I studied the BComm degree at University College Cork, a broad four-year degree which incorporates a placement opportunity in the professional business environment. This degree was perfect for someone like me who wasn’t yet entirely sure of what direction they wanted their degree to take them. After a six-month placement in an accountancy firm I became interested in the role banks have to play in day to day business activities, particularly in the areas of fraud and how the rise of digital and smart technologies have affected traditional banking methods.

I knew that Bank of Ireland always had an excellent reputation for being one of Ireland’s top employers and I particularly liked the aspect of the rotations within the programme as I wanted something that would provide a range of experience in a variety of roles within the Bank. The opportunity to continue my studies was also an important factor when choosing a Graduate Programme as many of my classmates and friends from University had continued their studies full-time, or had taken the accountancy examinations route and I did not want to feel like I was falling behind.

For my first rotation, I was assigned to the Omega Project which has over 600 employees in a large office space on Grand Canal Quay. Omega is an exciting new five-year transformational project with the aim of upgrading the Bank’s IT systems to provide an enhanced customer service model while also introducing efficiencies into the company’s digital operating model. In this role, I have had the opportunity to work on the Risk team where I have been responsible for running weekly Risk Reports to the leadership team within the Bank. While no two days are ever the same, I generally work with technical experts to support the dynamic reporting process and regularly take ownership for the collation and distribution of accurate Risk data to target audiences on a weekly basis. More recently, my team were awarded with the ‘Excellence in Risk Management’ Award at the Bank of Ireland awards night which was organised for staff in recognition of the hard work carried out by employees working on the Omega project. This was not only a hugely rewarding experience, but also demonstrated how much the Bank value excellent work efforts by employees. While the work so far has provided lots of challenges and responsibilities, I feel as though I am continually developing new skill-sets which are certainly transferrable between various roles within the Bank or throughout the rest of my career.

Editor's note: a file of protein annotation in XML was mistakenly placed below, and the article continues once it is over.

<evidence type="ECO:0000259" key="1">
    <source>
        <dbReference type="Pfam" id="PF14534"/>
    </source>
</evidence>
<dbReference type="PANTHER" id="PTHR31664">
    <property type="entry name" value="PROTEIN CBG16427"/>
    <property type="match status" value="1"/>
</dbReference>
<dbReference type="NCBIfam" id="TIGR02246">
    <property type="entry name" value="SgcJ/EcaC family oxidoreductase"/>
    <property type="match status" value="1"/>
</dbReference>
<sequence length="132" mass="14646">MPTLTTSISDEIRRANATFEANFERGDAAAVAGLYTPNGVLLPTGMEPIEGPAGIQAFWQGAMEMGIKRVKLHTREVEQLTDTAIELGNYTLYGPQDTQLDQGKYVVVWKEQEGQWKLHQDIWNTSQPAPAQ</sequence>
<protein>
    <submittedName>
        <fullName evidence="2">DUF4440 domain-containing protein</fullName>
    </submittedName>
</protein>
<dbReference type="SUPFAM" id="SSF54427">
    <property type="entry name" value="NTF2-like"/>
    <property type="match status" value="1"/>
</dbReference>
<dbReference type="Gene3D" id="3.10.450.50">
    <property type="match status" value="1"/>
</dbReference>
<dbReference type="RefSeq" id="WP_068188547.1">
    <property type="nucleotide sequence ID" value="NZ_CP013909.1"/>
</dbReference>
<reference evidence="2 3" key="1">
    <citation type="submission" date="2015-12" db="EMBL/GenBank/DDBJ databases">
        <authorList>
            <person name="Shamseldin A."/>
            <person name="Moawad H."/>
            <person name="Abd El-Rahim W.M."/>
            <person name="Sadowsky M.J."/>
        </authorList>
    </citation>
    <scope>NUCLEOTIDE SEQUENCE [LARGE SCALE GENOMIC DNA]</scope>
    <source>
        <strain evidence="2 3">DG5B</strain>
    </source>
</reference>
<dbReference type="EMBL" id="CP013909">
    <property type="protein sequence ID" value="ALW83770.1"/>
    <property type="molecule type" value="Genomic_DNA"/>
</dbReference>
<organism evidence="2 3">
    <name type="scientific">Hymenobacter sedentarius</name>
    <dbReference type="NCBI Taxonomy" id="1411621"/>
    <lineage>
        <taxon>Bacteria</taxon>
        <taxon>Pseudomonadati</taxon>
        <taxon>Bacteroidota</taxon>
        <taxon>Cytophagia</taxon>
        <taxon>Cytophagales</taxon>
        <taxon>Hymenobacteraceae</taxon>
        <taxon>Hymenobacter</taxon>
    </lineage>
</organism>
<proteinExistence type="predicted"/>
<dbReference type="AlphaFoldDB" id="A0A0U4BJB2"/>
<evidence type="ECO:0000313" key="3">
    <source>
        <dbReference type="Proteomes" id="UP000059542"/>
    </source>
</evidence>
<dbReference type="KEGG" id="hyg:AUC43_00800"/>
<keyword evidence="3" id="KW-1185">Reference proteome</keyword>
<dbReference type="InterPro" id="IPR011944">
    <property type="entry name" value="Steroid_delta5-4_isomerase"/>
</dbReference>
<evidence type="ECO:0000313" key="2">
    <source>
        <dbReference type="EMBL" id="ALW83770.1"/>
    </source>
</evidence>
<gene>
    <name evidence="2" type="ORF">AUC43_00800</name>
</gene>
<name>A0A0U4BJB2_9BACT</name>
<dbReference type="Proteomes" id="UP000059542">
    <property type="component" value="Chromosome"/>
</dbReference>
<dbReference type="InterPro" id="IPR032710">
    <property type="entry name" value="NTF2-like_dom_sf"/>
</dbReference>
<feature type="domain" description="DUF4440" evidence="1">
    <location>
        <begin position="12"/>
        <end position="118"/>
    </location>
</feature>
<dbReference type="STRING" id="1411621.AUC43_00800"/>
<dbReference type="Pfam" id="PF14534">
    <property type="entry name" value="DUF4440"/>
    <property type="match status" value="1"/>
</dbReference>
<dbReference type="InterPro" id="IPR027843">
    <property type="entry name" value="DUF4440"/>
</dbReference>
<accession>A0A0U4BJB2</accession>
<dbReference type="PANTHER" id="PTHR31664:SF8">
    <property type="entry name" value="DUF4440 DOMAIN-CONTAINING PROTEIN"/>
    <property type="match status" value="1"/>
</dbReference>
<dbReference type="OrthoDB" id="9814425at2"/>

For me, sports and other types of social activities were an important factor, particularly after playing a strong society role as Auditor of the UCC Commerce Society in University College Cork. Bank of Ireland offer a range of programmes to get involved in such as Be At Your Best, Give Together and other types of Bank-sponsored initiatives (BizWorld & Junk Kouture). 

Since starting on the Bank of Ireland Graduate Programme, I have felt the level of trust and responsibility given to us demonstrates very strongly in the values they have placed on us as Graduates. I have also found that everyone I have met so far has been very willing to share their experience and knowledge to ensure you not only have the information required to do the work but the context of why you are doing it. Regular meetings with members of your team to discuss both my professional and personal development while on the programme are other aspects which I have found very useful so far as this facilitated my own transition from university life to professional life very well and ensured everything ran smoothly. Working with Bank of Ireland means that you are working with those who are leaders in their profession and this, from a learning perspective, is exactly what you need to look for in a Graduate Programme!